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One of the best early-'60s examples of soul-jazz crossover, this record, like several of his dates from the period, featured big-band arrangements (played by the Count Basie band). This fared better than some of Charles' similar outings, however, if only because it muted some of his straight pop aspirations in favor of some pretty mean and lean, cut-to-the-heart-of-the-matter B-3 Hammond organ licks. Most of the album is instrumental and swings vivaciously, although Charles does take a couple of vocals with "I'm Gonna Move to the Outskirts of Town" and "I've Got News for You." Yet one of those instrumentals, a cover of the Clovers' "One Mint Julep," would give Charles one of his most unpredictable (and best) early-'60s hits.

Ray Charles - Genius + Soul = Jazz    (flac 238mb)

01 From The Heart 3:30
02 I've Got News For You 4:28
03 Moanin' 3:14
04 Let's Go 2:39
05 One Mint Julep 3:02
06 I'm Gonna Move To The Outskirts Of Town 3:38
07 Stompin' Room Only 3:35
08 Mister C 4:28
09 Strike Up The Band 2:35
10 Birth Of The Blues 5:05

Ray Charles - Genius + Soul = Jazz  (ogg  96mb )

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In the midst of a super-busy year for Ray Charles came his July 1961 LP of ballads with Betty Carter, titled simply Ray Charles And Betty Carter. Aside from being a series of romantic duets that tell the sexy story of a new, budding relationship, the album has a couples “theme” (just like The Genius Hits The Road had a place-name theme): every song title on Ray Charles And Betty Carter contains words like “us”, “two”, and “together”.

Ray’s fourth album in seven months was recorded over nine hours on June 13 and 14, 1961, but feels slow and considered rather than rushed. While it was totally unlike Ray’s 1950s rhythm and blues hits, the public was getting used to this gentler, thickly orchestrated Ray, and the album was a hit thanks to its sweetly passionate textures and the undeniable chemistry between Ray and Betty. The interplay between Ray and Betty works well, and the LP tells the story with its series of convincing, endlessly enjoyably romantic moods.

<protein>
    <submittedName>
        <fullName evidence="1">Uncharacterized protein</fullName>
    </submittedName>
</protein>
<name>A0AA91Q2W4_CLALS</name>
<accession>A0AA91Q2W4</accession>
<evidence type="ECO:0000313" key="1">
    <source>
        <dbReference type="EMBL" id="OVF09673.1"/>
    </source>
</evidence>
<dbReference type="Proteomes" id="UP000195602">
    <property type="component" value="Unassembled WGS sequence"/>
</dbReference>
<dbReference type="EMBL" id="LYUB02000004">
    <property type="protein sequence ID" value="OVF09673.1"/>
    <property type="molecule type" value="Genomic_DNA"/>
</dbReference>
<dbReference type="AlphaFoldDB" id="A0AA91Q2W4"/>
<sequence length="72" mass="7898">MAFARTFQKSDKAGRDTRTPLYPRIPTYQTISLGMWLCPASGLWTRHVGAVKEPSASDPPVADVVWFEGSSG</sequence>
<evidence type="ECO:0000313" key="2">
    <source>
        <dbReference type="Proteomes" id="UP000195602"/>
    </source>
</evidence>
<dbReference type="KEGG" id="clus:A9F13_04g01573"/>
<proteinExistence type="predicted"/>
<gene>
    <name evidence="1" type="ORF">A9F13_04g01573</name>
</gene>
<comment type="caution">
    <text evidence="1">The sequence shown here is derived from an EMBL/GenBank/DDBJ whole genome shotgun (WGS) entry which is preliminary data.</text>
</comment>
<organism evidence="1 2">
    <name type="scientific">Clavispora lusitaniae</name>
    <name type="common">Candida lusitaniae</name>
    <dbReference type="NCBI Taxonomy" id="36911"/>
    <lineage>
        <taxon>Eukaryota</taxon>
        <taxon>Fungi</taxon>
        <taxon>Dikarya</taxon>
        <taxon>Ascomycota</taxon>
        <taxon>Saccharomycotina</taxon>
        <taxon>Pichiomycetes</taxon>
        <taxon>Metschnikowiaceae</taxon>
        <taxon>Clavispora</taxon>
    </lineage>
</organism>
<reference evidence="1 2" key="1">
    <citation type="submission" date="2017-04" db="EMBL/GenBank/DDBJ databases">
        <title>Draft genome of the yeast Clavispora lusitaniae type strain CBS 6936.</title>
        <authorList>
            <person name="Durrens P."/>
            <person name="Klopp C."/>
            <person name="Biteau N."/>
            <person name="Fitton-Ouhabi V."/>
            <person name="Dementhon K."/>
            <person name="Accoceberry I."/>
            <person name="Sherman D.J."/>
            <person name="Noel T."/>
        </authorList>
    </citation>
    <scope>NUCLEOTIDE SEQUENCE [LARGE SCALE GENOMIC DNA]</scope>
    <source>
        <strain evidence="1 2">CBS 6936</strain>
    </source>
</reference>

Ray Charles - The Genius Hits The Road    (flac  313mb)

01 Alabamy Bound 1:55
02 Georgia On My Mind 3:35
03 Basin Street Blues 2:46
04 Mississippi Mud 3:24
05 Moonlight In Vermont 3:02
06 New York's My Home 3:05
07 California, Here I Come 2:10
08 Moon Over Miami 3:20
09 Deep In The Heart Of Texas 2:28
10 Carry Me Back To Old Virginny 2:02
11 Blue Hawaii 2:58
12 Chattanooga Choo-Choo 3:05
13 Sentimental Journey 2:58
14 Hit The Road Jack 2:00
15 Blue Moon Of Kentucky (Swingova) 2:12
16 Rainy Night In Georgia 6:16
17 I'm Movin' On 2:29
18 Swanee River Rock (Talkin' 'Bout That River) 2:20
19 Lonely Avenue 2:34

Ray Charles - The Genius Hits The Road  (ogg  123mb)

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This pairing of two totally idiosyncratic vocalists acquired legendary status over the decades in which it had been out of print. But the proof is in the listening, and frankly it doesn't represent either artist's best work. There is certainly a powerful, often sexy rapport between the two -- Charles in his sweet balladeering mode, Carter with her uniquely keening, drifting high register -- and they definitely create sparks in the justly famous rendition of "Baby, It's Cold Outside." The main problem is in Marty Paich's string/choir arrangements, which too often cross the line into treacle, whereas his charts for big band are far more listenable. Moreover, Charles' sweetness can get a bit cloying, too, although some of the old grit emerges on "Takes Two to Tango." [Some reissues add the great, rare B-side to the "Unchain My Heart" single, "But on the Other Hand Baby," and two excellent if unrelated album cuts, "I Never See Maggie Alone" (1964) and "I Like to Hear It Sometime" (1966).]

Ray Charles And Betty Carter    (flac  272mb)

01 Ev'ry Time We Say Goodbye 4:35
02 You And I 3:20
03 Goodbye/We'll Be Together Again 3:15
04 People Will Say We're In Love 2:46
05 Cocktails For Two 3:08
06 Side By Side 2:18
07 Baby, It's Cold Outside 4:05
08 Together 4:40
09 For All We Know 4:40
10 Takes Two To Tango 4:40
11 Alone Together 4:40
12 Just You, Just Me 1:54
13 But On The Other Hand Baby 3:11
14 I Never See Maggie Alone 5:37
15 I Like To Hear It Sometime 2:50

Ray Charles And Betty Carter    (ogg   114mb)